Furthermore, it is the tightest gatherings of people that are more likely to be hit by this "shooter" than are scattered people. In this analogy, nursing homes, church gatherings, and tight manufacturing facilities like meatpacking plants are the most likely targets to be the first victims of this virus in rural America communities.
Implications of the "mass shooter" model
Ezra Klein at Vox.com has written an excellent summary of the major plans being floated for re-starting our social and business economy, and he has an excellent discussion of this piece on Matt Yglesias' recent Weeds podcast entitled "How Does This End?" Note that none of these is "the federal government's plan," because apparently there is none. These plans each have benefits and drawbacks. The primary problem with most of them from my narrow perspective is that they do not address the "random mass shooter" model that I have suggested above which will continue to threaten rural communities.
My spouse is a medical high-risk target of this virus, so this gets personal with me. As long as there are asymptomatic "mass shooter" folks infected with coronavirus out walking the streets, we are not going anywhere. The risk is simply too high.
Similar risk also remains high for those "community gathering places" in rural America. Most of you may never personally know a person who dies from this virus, and that impacts the decision-making of too many people who do not understand the math.
But every day you will hear in the news about one more nursing home, one more religious cluster, one more close extended family that will bear the awful brunt of this killer. And unfortunately, like many pundits, you may not really care about them until it hits your town and your family. We may sadly become inured to these deaths, just as we have of the regular incidents of gun violence that continue to plague this nation more than any other western democracy.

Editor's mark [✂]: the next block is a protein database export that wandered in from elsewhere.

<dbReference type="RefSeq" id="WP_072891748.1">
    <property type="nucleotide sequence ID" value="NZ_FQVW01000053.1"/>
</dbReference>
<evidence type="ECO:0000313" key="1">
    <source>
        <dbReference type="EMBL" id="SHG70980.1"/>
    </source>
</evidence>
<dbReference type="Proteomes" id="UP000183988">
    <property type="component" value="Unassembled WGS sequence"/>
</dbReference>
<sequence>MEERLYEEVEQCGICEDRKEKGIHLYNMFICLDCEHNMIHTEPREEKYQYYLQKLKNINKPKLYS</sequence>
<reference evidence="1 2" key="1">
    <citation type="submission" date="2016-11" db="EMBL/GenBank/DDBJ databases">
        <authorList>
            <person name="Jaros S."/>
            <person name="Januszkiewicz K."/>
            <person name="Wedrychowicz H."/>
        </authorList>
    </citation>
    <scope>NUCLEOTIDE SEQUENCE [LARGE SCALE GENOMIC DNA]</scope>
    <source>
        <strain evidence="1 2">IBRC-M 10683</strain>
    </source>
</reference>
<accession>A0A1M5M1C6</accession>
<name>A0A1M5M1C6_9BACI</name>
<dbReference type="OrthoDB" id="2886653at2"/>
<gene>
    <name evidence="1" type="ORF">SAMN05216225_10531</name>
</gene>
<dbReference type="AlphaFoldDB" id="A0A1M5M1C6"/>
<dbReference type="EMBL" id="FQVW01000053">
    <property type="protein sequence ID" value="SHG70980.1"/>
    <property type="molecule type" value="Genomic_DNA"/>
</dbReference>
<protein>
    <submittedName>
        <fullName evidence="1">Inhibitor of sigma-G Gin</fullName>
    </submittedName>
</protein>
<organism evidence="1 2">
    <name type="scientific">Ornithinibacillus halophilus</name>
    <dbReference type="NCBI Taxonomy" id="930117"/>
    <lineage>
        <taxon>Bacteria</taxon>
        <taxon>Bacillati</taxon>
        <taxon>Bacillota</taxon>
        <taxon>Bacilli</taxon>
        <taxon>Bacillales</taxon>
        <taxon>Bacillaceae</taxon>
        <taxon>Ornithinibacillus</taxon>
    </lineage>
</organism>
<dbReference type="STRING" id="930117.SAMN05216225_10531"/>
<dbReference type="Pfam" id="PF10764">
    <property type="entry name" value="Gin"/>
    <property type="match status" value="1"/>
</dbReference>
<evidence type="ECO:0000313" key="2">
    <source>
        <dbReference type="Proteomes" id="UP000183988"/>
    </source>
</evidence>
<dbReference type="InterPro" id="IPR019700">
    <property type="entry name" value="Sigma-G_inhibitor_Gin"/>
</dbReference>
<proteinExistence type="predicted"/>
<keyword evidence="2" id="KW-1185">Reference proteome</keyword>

Test, test, test, vaccinate!
Of the several plans I have researched, the plan by economist Paul Romer hits both my quantitative and "home-front" brain (Twitter thread here or similar Washington Post editorial plan here). Until we have an effective vaccine, Romer says, we need a huge federally mandated and enabled program to ramp up the testing of millions of people every month. This necessarily starts with the front-line medical workers and other people who interact daily with the public.
All these plans would require a massive investment in testing technologies and public health personnel. But given the trillions of dollars of business and personal losses we have already suffered, we should have already had a similar structure in place to secure that economy. We have been very lax with threats to public health, squeezing those resources almost to death over the past few years.
Until we see somebody go after those "mass Coronavirus shooters" or get an effective vaccine on the fast track, the geriatrics in this house, Miss Matilda Beagle and myself, will just be sitting here watching the birds on the pond out back. Unfortunately, a lot of people have it much worse than us, and we need to get smarter about this.
Richard Lindgren is Emeritus Professor of Business at Graceland University in Lamoni, Iowa, now retired in Gulf Coast Florida. He blogs at godplaysdice.com.
EDITOR'S NOTE: This map from the Iowa Department of Public Health shows the number of confirmed COVID-19 infections in each county, as of April 12.